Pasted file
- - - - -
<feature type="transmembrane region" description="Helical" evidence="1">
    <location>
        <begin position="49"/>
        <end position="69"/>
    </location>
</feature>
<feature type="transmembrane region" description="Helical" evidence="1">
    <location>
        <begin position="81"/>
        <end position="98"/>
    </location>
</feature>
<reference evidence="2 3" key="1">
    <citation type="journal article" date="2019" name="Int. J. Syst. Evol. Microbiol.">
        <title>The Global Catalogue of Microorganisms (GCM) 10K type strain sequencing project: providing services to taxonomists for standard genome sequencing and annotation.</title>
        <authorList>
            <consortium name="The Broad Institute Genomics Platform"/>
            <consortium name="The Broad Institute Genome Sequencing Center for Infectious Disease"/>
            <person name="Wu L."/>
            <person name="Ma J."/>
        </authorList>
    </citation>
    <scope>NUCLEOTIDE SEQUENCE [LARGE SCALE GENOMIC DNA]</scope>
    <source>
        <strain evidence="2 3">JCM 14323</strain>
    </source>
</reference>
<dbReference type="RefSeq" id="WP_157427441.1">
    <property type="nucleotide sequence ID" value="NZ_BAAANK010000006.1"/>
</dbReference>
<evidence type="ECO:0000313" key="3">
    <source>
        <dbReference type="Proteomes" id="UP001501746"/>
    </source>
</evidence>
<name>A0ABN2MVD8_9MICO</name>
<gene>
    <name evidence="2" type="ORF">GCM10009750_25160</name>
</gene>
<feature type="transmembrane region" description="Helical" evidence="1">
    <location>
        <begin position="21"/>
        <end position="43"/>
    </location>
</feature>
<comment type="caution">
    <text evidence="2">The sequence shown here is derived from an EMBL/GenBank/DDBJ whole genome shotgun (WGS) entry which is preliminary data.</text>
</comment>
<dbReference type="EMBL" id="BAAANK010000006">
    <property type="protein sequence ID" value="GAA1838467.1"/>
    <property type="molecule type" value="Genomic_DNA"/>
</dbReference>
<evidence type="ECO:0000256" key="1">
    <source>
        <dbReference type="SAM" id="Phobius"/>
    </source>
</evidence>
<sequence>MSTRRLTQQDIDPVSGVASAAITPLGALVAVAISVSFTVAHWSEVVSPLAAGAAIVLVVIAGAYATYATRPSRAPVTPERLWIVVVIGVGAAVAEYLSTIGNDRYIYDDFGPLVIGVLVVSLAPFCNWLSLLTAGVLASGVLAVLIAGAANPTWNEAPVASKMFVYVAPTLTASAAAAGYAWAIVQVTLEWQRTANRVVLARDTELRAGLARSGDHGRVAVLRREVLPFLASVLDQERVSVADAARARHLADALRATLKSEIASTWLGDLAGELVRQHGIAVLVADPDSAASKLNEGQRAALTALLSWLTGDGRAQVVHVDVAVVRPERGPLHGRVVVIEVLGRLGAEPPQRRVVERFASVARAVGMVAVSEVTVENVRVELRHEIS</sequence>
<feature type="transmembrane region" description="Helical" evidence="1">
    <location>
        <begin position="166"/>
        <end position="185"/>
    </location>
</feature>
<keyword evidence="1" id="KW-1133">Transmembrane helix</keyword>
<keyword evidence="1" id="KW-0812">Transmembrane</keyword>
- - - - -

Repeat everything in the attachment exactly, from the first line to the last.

<feature type="transmembrane region" description="Helical" evidence="1">
    <location>
        <begin position="49"/>
        <end position="69"/>
    </location>
</feature>
<feature type="transmembrane region" description="Helical" evidence="1">
    <location>
        <begin position="81"/>
        <end position="98"/>
    </location>
</feature>
<reference evidence="2 3" key="1">
    <citation type="journal article" date="2019" name="Int. J. Syst. Evol. Microbiol.">
        <title>The Global Catalogue of Microorganisms (GCM) 10K type strain sequencing project: providing services to taxonomists for standard genome sequencing and annotation.</title>
        <authorList>
            <consortium name="The Broad Institute Genomics Platform"/>
            <consortium name="The Broad Institute Genome Sequencing Center for Infectious Disease"/>
            <person name="Wu L."/>
            <person name="Ma J."/>
        </authorList>
    </citation>
    <scope>NUCLEOTIDE SEQUENCE [LARGE SCALE GENOMIC DNA]</scope>
    <source>
        <strain evidence="2 3">JCM 14323</strain>
    </source>
</reference>
<dbReference type="RefSeq" id="WP_157427441.1">
    <property type="nucleotide sequence ID" value="NZ_BAAANK010000006.1"/>
</dbReference>
<evidence type="ECO:0000313" key="3">
    <source>
        <dbReference type="Proteomes" id="UP001501746"/>
    </source>
</evidence>
<name>A0ABN2MVD8_9MICO</name>
<gene>
    <name evidence="2" type="ORF">GCM10009750_25160</name>
</gene>
<feature type="transmembrane region" description="Helical" evidence="1">
    <location>
        <begin position="21"/>
        <end position="43"/>
    </location>
</feature>
<comment type="caution">
    <text evidence="2">The sequence shown here is derived from an EMBL/GenBank/DDBJ whole genome shotgun (WGS) entry which is preliminary data.</text>
</comment>
<dbReference type="EMBL" id="BAAANK010000006">
    <property type="protein sequence ID" value="GAA1838467.1"/>
    <property type="molecule type" value="Genomic_DNA"/>
</dbReference>
<evidence type="ECO:0000256" key="1">
    <source>
        <dbReference type="SAM" id="Phobius"/>
    </source>
</evidence>
<sequence>MSTRRLTQQDIDPVSGVASAAITPLGALVAVAISVSFTVAHWSEVVSPLAAGAAIVLVVIAGAYATYATRPSRAPVTPERLWIVVVIGVGAAVAEYLSTIGNDRYIYDDFGPLVIGVLVVSLAPFCNWLSLLTAGVLASGVLAVLIAGAANPTWNEAPVASKMFVYVAPTLTASAAAAGYAWAIVQVTLEWQRTANRVVLARDTELRAGLARSGDHGRVAVLRREVLPFLASVLDQERVSVADAARARHLADALRATLKSEIASTWLGDLAGELVRQHGIAVLVADPDSAASKLNEGQRAALTALLSWLTGDGRAQVVHVDVAVVRPERGPLHGRVVVIEVLGRLGAEPPQRRVVERFASVARAVGMVAVSEVTVENVRVELRHEIS</sequence>
<feature type="transmembrane region" description="Helical" evidence="1">
    <location>
        <begin position="166"/>
        <end position="185"/>
    </location>
</feature>
<keyword evidence="1" id="KW-1133">Transmembrane helix</keyword>
<keyword evidence="1" id="KW-0812">Transmembrane</keyword>